[2]  Lynn Thorndike (born in Lynn, Mass. 24 July 1882, died in 1965), due to the enormous amount of work he did in the collection and presentation of medieval texts on astrology, and despite his allegations presented in the second volume of his History of Magic and Experimental Science (New York, Columbia University Press, 1923) can be considered a sympathizer of astrology. « Text

[3]  Cf. the medievalist Max Lejbowicz, author of an Introduction à l'astrologie conditionnelle (Autun [impr.], C.E.F.A., 1977), a textbook, along the lines of the treatises of Jean-Pierre Nicola, his former teacher, or also Jacques Hallbronn in his Clefs pour l'astrologie (rev. ed. Seghers, 1993). Also noteworthy is the existence of a puerile anti-astrological tactic (an amalgamation of astrology and extrinsic practices, outmoded problematics, truncated references ...), that sends "astrologers" back to their calculated ignorance in texts supposedly designed to instruct them and which, vis-à-vis the academic milieu, reserve for themselves any attenuating circumstances that compromise their interlocutors. « Text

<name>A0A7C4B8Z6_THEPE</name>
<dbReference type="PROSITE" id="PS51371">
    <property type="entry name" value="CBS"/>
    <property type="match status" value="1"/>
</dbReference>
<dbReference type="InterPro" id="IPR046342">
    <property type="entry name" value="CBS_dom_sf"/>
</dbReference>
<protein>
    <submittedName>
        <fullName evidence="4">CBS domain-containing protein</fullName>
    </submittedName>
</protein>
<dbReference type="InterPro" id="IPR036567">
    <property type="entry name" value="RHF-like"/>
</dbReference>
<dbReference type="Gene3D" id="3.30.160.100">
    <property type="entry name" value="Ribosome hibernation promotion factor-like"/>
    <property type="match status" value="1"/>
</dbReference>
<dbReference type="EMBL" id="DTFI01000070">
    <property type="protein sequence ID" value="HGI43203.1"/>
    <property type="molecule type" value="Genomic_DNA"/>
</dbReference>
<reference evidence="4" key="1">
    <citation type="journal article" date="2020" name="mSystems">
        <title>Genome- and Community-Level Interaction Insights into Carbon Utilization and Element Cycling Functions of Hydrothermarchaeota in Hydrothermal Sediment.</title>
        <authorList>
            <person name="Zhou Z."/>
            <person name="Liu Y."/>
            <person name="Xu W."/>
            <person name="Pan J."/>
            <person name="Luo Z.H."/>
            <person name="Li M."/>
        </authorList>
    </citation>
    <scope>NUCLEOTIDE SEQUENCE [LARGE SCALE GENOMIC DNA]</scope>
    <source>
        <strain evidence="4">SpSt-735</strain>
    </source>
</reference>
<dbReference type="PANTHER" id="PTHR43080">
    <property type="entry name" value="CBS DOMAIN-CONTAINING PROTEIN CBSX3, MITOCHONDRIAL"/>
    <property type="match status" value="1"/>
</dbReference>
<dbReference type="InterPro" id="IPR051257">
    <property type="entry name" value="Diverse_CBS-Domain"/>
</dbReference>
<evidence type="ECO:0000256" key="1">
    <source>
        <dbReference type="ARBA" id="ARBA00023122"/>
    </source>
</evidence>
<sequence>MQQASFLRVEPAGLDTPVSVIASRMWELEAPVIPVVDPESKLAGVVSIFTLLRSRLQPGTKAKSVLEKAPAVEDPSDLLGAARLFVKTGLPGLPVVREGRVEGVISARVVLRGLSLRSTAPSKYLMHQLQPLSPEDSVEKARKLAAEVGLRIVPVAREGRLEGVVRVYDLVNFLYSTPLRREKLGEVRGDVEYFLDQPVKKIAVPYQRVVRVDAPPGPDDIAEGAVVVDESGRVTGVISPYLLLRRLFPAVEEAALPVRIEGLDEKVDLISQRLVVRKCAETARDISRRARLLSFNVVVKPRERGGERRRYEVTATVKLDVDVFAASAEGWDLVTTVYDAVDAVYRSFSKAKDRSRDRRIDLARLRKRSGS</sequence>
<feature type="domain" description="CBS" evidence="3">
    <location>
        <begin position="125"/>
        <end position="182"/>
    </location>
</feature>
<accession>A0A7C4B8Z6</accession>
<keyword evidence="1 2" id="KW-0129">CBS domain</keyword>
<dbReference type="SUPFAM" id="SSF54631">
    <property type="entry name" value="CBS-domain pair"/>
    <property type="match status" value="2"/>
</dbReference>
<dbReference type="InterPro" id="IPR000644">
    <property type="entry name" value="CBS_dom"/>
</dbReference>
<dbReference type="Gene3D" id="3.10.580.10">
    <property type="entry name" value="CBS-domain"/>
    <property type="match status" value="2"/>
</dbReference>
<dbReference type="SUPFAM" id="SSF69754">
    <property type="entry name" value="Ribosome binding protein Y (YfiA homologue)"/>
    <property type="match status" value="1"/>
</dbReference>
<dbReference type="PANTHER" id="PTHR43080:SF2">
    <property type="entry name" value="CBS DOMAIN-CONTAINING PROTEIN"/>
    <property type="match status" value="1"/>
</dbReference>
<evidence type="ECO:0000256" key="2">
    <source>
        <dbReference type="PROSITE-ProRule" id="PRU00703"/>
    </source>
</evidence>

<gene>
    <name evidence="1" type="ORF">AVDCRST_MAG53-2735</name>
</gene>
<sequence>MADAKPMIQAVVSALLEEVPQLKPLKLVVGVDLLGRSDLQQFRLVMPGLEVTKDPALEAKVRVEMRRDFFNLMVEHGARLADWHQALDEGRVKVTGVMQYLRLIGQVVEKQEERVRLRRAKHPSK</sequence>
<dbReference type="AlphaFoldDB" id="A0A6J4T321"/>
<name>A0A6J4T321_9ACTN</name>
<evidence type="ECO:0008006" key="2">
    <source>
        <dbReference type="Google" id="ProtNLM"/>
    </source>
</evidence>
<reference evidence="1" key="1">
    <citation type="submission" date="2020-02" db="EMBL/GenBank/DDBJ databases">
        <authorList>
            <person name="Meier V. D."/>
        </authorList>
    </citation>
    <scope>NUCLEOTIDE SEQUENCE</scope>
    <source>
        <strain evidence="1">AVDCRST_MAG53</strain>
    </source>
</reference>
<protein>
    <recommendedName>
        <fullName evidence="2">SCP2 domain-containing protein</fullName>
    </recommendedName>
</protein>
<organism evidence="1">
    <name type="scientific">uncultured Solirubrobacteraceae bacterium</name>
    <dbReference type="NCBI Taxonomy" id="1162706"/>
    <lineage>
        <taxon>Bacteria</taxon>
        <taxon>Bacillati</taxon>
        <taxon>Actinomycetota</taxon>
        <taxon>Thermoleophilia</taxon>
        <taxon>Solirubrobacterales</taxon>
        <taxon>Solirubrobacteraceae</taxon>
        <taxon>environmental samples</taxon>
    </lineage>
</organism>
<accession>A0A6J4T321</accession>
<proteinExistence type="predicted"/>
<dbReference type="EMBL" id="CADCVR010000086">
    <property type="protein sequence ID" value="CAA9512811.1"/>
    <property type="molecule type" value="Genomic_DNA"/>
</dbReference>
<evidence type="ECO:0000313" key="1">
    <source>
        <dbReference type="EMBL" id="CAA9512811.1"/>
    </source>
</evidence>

[4]  cited in Thorndike, op. cit., vol. 3, p. 264. « Text

[5]  Bouché-Leclercq qualifies astrology as an "unsound system" in his Histoire de la divination dans l'Antiquité (Paris, Ernest Leroux, 1879, vol. 1, p. 257): "One ends up feeling a type of horror for this chaos in which misguided human intelligence has thrashed about for so long." (op. cit., p. 246) Relying on the documentation available to him during his lifetime, he denies the existence of a Chaldean horoscope (in: L'astrologie grecque, Paris, Ernest Leroux, 1899, pp. 50 and 83). « Text